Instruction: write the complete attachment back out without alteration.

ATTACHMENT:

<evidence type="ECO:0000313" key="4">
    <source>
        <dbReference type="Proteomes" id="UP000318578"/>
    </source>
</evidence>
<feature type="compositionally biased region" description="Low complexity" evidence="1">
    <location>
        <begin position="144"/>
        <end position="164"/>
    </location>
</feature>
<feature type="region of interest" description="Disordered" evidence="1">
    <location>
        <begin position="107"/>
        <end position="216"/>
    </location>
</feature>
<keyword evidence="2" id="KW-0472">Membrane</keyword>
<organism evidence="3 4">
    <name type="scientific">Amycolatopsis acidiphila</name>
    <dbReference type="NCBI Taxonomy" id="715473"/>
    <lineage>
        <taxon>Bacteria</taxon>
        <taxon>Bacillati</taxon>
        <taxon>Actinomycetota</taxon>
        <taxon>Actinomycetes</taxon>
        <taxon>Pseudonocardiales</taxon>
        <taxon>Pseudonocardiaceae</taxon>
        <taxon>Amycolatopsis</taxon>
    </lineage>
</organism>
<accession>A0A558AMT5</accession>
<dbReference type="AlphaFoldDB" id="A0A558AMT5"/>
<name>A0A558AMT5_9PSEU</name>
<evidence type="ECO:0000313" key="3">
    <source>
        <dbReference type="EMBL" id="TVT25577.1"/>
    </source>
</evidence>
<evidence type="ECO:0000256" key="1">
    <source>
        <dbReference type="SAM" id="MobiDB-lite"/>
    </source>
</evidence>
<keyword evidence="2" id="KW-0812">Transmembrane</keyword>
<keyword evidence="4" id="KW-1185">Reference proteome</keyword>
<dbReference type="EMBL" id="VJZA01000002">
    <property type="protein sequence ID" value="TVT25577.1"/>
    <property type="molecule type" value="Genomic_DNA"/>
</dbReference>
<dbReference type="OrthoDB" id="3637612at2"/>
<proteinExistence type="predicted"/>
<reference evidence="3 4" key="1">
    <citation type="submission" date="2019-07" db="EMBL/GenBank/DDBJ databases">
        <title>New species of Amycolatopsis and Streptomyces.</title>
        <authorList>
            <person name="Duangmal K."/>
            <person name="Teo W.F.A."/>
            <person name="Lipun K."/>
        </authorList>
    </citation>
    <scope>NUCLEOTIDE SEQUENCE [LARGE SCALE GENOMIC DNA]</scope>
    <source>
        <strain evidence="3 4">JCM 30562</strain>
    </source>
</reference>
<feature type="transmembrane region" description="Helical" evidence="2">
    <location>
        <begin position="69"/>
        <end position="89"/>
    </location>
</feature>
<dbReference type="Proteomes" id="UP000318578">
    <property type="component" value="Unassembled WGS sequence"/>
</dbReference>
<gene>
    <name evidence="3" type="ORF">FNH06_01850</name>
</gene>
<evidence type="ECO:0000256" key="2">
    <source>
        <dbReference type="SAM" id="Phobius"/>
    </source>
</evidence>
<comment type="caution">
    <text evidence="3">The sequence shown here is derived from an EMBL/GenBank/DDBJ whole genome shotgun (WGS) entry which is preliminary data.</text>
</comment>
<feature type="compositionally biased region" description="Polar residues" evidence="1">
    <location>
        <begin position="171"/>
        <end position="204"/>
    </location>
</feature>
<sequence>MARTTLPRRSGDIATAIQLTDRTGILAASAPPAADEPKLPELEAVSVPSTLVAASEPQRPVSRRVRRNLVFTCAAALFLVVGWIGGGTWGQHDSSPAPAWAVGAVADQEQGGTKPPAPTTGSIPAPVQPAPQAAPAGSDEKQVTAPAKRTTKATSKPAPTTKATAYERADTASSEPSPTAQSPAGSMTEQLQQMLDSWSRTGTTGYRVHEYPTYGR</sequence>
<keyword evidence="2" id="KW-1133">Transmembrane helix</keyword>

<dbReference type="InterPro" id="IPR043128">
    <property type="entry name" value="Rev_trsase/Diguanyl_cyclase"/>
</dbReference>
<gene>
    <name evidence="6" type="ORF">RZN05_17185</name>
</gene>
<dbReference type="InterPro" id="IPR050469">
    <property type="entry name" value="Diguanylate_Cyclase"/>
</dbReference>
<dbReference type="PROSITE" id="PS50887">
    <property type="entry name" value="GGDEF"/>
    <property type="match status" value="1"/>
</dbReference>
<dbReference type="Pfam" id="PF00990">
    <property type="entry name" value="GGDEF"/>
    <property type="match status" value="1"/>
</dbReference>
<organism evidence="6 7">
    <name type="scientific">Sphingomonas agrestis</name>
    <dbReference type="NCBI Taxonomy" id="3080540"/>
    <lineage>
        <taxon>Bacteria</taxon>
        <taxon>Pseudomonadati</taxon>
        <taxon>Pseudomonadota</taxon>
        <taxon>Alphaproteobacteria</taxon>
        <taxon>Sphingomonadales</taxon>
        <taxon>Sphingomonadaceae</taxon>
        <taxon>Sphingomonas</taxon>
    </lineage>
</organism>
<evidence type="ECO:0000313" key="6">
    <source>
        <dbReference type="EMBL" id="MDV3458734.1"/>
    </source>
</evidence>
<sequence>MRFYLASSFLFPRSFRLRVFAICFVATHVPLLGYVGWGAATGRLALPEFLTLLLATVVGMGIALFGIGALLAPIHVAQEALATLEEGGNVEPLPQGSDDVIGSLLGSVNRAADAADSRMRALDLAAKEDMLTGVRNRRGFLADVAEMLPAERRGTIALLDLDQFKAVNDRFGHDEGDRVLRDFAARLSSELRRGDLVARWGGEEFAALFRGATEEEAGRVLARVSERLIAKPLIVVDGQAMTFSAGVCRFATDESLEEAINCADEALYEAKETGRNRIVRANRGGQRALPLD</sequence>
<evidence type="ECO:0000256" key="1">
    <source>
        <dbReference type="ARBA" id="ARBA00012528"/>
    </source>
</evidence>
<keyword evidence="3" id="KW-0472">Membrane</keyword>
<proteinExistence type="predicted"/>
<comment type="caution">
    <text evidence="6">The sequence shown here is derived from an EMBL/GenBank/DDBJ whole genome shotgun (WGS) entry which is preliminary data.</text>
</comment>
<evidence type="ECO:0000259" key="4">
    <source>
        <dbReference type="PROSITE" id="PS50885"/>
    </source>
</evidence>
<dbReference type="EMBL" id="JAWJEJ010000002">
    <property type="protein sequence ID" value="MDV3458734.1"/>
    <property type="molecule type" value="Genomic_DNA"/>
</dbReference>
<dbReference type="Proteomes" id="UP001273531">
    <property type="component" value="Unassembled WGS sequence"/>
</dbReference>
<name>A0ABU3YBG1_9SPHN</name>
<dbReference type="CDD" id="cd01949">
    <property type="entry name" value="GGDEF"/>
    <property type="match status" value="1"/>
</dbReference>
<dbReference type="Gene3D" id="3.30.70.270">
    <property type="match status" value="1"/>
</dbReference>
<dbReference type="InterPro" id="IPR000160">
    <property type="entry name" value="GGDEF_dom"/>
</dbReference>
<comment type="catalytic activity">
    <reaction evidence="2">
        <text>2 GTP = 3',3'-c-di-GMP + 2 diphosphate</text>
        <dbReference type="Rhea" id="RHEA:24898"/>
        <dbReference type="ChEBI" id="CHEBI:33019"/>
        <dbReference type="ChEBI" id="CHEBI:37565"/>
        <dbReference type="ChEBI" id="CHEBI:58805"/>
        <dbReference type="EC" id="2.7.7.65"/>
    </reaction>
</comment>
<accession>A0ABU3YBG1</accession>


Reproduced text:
<evidence type="ECO:0000313" key="4">
    <source>
        <dbReference type="Proteomes" id="UP000318578"/>
    </source>
</evidence>
<feature type="compositionally biased region" description="Low complexity" evidence="1">
    <location>
        <begin position="144"/>
        <end position="164"/>
    </location>
</feature>
<feature type="region of interest" description="Disordered" evidence="1">
    <location>
        <begin position="107"/>
        <end position="216"/>
    </location>
</feature>
<keyword evidence="2" id="KW-0472">Membrane</keyword>
<organism evidence="3 4">
    <name type="scientific">Amycolatopsis acidiphila</name>
    <dbReference type="NCBI Taxonomy" id="715473"/>
    <lineage>
        <taxon>Bacteria</taxon>
        <taxon>Bacillati</taxon>
        <taxon>Actinomycetota</taxon>
        <taxon>Actinomycetes</taxon>
        <taxon>Pseudonocardiales</taxon>
        <taxon>Pseudonocardiaceae</taxon>
        <taxon>Amycolatopsis</taxon>
    </lineage>
</organism>
<accession>A0A558AMT5</accession>
<dbReference type="AlphaFoldDB" id="A0A558AMT5"/>
<name>A0A558AMT5_9PSEU</name>
<evidence type="ECO:0000313" key="3">
    <source>
        <dbReference type="EMBL" id="TVT25577.1"/>
    </source>
</evidence>
<evidence type="ECO:0000256" key="1">
    <source>
        <dbReference type="SAM" id="MobiDB-lite"/>
    </source>
</evidence>
<keyword evidence="2" id="KW-0812">Transmembrane</keyword>
<keyword evidence="4" id="KW-1185">Reference proteome</keyword>
<dbReference type="EMBL" id="VJZA01000002">
    <property type="protein sequence ID" value="TVT25577.1"/>
    <property type="molecule type" value="Genomic_DNA"/>
</dbReference>
<dbReference type="OrthoDB" id="3637612at2"/>
<proteinExistence type="predicted"/>
<reference evidence="3 4" key="1">
    <citation type="submission" date="2019-07" db="EMBL/GenBank/DDBJ databases">
        <title>New species of Amycolatopsis and Streptomyces.</title>
        <authorList>
            <person name="Duangmal K."/>
            <person name="Teo W.F.A."/>
            <person name="Lipun K."/>
        </authorList>
    </citation>
    <scope>NUCLEOTIDE SEQUENCE [LARGE SCALE GENOMIC DNA]</scope>
    <source>
        <strain evidence="3 4">JCM 30562</strain>
    </source>
</reference>
<feature type="transmembrane region" description="Helical" evidence="2">
    <location>
        <begin position="69"/>
        <end position="89"/>
    </location>
</feature>
<dbReference type="Proteomes" id="UP000318578">
    <property type="component" value="Unassembled WGS sequence"/>
</dbReference>
<gene>
    <name evidence="3" type="ORF">FNH06_01850</name>
</gene>
<evidence type="ECO:0000256" key="2">
    <source>
        <dbReference type="SAM" id="Phobius"/>
    </source>
</evidence>
<comment type="caution">
    <text evidence="3">The sequence shown here is derived from an EMBL/GenBank/DDBJ whole genome shotgun (WGS) entry which is preliminary data.</text>
</comment>
<feature type="compositionally biased region" description="Polar residues" evidence="1">
    <location>
        <begin position="171"/>
        <end position="204"/>
    </location>
</feature>
<sequence>MARTTLPRRSGDIATAIQLTDRTGILAASAPPAADEPKLPELEAVSVPSTLVAASEPQRPVSRRVRRNLVFTCAAALFLVVGWIGGGTWGQHDSSPAPAWAVGAVADQEQGGTKPPAPTTGSIPAPVQPAPQAAPAGSDEKQVTAPAKRTTKATSKPAPTTKATAYERADTASSEPSPTAQSPAGSMTEQLQQMLDSWSRTGTTGYRVHEYPTYGR</sequence>
<keyword evidence="2" id="KW-1133">Transmembrane helix</keyword>

<dbReference type="InterPro" id="IPR043128">
    <property type="entry name" value="Rev_trsase/Diguanyl_cyclase"/>
</dbReference>
<gene>
    <name evidence="6" type="ORF">RZN05_17185</name>
</gene>
<dbReference type="InterPro" id="IPR050469">
    <property type="entry name" value="Diguanylate_Cyclase"/>
</dbReference>
<dbReference type="PROSITE" id="PS50887">
    <property type="entry name" value="GGDEF"/>
    <property type="match status" value="1"/>
</dbReference>
<dbReference type="Pfam" id="PF00990">
    <property type="entry name" value="GGDEF"/>
    <property type="match status" value="1"/>
</dbReference>
<organism evidence="6 7">
    <name type="scientific">Sphingomonas agrestis</name>
    <dbReference type="NCBI Taxonomy" id="3080540"/>
    <lineage>
        <taxon>Bacteria</taxon>
        <taxon>Pseudomonadati</taxon>
        <taxon>Pseudomonadota</taxon>
        <taxon>Alphaproteobacteria</taxon>
        <taxon>Sphingomonadales</taxon>
        <taxon>Sphingomonadaceae</taxon>
        <taxon>Sphingomonas</taxon>
    </lineage>
</organism>
<evidence type="ECO:0000313" key="6">
    <source>
        <dbReference type="EMBL" id="MDV3458734.1"/>
    </source>
</evidence>
<sequence>MRFYLASSFLFPRSFRLRVFAICFVATHVPLLGYVGWGAATGRLALPEFLTLLLATVVGMGIALFGIGALLAPIHVAQEALATLEEGGNVEPLPQGSDDVIGSLLGSVNRAADAADSRMRALDLAAKEDMLTGVRNRRGFLADVAEMLPAERRGTIALLDLDQFKAVNDRFGHDEGDRVLRDFAARLSSELRRGDLVARWGGEEFAALFRGATEEEAGRVLARVSERLIAKPLIVVDGQAMTFSAGVCRFATDESLEEAINCADEALYEAKETGRNRIVRANRGGQRALPLD</sequence>
<evidence type="ECO:0000256" key="1">
    <source>
        <dbReference type="ARBA" id="ARBA00012528"/>
    </source>
</evidence>
<keyword evidence="3" id="KW-0472">Membrane</keyword>
<proteinExistence type="predicted"/>
<comment type="caution">
    <text evidence="6">The sequence shown here is derived from an EMBL/GenBank/DDBJ whole genome shotgun (WGS) entry which is preliminary data.</text>
</comment>
<evidence type="ECO:0000259" key="4">
    <source>
        <dbReference type="PROSITE" id="PS50885"/>
    </source>
</evidence>
<dbReference type="EMBL" id="JAWJEJ010000002">
    <property type="protein sequence ID" value="MDV3458734.1"/>
    <property type="molecule type" value="Genomic_DNA"/>
</dbReference>
<dbReference type="Proteomes" id="UP001273531">
    <property type="component" value="Unassembled WGS sequence"/>
</dbReference>
<name>A0ABU3YBG1_9SPHN</name>
<dbReference type="CDD" id="cd01949">
    <property type="entry name" value="GGDEF"/>
    <property type="match status" value="1"/>
</dbReference>
<dbReference type="Gene3D" id="3.30.70.270">
    <property type="match status" value="1"/>
</dbReference>
<dbReference type="InterPro" id="IPR000160">
    <property type="entry name" value="GGDEF_dom"/>
</dbReference>
<comment type="catalytic activity">
    <reaction evidence="2">
        <text>2 GTP = 3',3'-c-di-GMP + 2 diphosphate</text>
        <dbReference type="Rhea" id="RHEA:24898"/>
        <dbReference type="ChEBI" id="CHEBI:33019"/>
        <dbReference type="ChEBI" id="CHEBI:37565"/>
        <dbReference type="ChEBI" id="CHEBI:58805"/>
        <dbReference type="EC" id="2.7.7.65"/>
    </reaction>
</comment>
<accession>A0ABU3YBG1</accession>